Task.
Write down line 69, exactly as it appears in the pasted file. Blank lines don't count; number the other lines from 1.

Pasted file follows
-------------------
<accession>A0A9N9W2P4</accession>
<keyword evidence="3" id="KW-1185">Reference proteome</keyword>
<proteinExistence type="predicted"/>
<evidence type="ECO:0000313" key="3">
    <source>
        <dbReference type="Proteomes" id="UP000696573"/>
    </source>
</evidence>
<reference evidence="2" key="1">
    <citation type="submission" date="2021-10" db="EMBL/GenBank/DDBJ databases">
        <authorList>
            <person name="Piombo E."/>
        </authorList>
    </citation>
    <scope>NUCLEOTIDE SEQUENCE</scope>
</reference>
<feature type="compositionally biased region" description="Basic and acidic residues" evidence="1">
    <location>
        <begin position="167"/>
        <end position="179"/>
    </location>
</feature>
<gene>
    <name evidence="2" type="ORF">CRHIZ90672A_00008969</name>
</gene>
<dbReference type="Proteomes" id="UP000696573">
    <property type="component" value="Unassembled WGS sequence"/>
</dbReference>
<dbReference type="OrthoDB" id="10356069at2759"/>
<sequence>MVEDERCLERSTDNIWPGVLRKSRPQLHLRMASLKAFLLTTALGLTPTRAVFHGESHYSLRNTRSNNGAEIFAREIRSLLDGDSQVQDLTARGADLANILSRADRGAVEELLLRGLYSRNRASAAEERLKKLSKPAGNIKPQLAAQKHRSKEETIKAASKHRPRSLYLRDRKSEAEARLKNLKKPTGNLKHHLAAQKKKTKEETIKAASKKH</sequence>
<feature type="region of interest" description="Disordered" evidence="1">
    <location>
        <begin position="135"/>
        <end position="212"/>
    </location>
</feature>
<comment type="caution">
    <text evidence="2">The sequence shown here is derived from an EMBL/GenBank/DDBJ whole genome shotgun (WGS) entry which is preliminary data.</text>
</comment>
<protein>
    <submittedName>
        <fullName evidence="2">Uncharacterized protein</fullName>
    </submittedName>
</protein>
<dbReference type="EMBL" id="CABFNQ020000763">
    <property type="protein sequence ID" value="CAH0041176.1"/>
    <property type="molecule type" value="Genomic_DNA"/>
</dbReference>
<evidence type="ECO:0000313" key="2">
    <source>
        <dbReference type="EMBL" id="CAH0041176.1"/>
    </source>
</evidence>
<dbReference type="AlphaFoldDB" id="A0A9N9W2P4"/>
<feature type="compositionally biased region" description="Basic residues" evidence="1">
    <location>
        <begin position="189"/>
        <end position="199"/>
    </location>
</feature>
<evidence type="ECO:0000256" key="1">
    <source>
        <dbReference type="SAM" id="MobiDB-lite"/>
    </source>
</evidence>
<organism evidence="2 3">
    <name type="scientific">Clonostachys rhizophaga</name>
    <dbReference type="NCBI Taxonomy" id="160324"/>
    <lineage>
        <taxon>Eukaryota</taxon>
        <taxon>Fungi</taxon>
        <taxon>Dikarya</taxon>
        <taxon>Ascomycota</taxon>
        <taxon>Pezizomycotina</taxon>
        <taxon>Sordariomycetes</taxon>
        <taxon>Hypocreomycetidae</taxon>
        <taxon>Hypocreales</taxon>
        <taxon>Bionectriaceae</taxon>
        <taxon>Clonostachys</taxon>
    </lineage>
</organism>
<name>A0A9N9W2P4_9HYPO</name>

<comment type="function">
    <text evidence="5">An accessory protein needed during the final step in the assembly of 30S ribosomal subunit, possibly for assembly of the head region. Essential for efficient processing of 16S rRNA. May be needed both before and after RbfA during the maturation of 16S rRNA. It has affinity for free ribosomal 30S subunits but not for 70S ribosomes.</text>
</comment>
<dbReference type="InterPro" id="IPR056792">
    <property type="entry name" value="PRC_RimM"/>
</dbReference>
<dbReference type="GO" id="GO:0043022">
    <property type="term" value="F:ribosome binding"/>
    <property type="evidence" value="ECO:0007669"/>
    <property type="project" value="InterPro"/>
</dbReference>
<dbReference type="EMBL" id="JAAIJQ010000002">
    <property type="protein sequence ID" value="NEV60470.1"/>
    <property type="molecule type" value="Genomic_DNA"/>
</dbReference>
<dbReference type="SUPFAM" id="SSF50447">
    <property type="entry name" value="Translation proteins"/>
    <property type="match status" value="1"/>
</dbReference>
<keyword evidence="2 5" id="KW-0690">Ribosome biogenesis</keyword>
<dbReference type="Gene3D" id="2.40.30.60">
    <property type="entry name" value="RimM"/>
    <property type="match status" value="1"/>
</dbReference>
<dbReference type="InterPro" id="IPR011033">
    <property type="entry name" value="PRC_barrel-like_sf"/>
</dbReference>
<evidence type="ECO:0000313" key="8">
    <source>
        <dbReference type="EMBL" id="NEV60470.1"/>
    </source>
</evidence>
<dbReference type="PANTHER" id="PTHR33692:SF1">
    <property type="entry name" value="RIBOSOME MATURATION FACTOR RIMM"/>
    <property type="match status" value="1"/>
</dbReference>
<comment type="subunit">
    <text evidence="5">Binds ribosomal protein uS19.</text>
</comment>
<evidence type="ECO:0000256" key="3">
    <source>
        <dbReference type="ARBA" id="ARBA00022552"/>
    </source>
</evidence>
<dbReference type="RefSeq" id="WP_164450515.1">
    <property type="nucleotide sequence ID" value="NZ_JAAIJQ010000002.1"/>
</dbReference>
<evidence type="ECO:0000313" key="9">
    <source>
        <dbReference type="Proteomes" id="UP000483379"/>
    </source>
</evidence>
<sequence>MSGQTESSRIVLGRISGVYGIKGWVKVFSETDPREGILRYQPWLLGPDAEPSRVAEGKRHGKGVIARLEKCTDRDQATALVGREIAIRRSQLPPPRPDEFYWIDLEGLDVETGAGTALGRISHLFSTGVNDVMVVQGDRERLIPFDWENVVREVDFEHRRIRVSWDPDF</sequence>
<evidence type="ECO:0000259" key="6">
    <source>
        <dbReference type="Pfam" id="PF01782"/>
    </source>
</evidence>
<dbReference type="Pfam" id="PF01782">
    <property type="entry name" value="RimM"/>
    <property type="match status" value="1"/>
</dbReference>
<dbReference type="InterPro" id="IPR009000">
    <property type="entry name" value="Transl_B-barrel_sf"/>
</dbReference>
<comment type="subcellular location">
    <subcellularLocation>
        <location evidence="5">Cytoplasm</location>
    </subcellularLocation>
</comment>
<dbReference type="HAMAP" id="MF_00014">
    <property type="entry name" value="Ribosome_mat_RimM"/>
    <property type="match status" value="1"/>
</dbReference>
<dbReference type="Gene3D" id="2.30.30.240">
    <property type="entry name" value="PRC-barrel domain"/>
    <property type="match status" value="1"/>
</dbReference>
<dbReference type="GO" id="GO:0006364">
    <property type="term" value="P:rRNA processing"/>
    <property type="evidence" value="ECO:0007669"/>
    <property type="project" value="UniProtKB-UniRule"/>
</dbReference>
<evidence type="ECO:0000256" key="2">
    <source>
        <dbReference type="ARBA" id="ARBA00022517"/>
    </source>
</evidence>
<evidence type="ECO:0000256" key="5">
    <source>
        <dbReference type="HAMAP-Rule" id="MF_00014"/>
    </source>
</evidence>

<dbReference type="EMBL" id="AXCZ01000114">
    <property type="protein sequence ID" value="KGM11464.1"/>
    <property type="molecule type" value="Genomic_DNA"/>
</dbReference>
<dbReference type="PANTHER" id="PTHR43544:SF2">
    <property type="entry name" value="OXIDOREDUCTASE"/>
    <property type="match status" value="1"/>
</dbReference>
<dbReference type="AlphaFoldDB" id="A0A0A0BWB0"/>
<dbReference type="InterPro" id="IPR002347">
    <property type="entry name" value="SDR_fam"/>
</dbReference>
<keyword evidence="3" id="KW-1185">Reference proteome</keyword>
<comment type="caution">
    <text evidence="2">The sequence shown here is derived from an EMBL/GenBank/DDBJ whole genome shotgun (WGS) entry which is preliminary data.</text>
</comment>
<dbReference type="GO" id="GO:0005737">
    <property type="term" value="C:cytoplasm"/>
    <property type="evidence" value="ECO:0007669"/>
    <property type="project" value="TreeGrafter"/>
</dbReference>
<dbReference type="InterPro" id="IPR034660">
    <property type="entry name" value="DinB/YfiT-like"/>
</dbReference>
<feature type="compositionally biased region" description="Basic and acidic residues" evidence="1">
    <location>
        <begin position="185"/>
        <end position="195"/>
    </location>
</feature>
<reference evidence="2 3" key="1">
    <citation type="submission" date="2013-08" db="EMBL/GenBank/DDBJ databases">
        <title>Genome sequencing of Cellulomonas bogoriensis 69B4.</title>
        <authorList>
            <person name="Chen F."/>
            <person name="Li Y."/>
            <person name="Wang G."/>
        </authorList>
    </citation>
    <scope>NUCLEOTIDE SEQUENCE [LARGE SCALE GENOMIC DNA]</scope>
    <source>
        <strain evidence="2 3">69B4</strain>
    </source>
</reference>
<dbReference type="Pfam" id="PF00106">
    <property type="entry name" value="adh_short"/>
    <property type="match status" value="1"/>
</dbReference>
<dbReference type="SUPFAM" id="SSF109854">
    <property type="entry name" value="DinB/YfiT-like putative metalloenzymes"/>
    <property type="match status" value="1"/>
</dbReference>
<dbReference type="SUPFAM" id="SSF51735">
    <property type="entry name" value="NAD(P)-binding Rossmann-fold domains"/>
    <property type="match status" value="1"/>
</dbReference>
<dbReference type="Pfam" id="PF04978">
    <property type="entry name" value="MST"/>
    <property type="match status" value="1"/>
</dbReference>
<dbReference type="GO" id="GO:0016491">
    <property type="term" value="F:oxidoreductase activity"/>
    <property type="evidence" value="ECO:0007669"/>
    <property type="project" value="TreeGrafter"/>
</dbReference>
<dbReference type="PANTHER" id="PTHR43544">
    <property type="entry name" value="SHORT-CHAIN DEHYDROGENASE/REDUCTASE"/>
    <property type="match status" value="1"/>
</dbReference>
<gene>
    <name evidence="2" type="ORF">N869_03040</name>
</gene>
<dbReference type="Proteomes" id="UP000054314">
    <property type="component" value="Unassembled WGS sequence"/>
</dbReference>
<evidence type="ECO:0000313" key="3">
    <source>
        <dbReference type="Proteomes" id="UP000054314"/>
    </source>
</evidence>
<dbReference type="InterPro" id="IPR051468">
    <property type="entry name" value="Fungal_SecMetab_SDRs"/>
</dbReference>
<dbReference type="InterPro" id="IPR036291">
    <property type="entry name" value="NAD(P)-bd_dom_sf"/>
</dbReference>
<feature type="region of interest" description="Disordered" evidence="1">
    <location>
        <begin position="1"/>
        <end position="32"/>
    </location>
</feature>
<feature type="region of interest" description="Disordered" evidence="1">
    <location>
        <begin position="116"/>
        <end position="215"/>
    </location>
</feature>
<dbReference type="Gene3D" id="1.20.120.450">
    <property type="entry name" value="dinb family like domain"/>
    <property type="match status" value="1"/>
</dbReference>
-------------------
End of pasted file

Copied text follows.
    <lineage>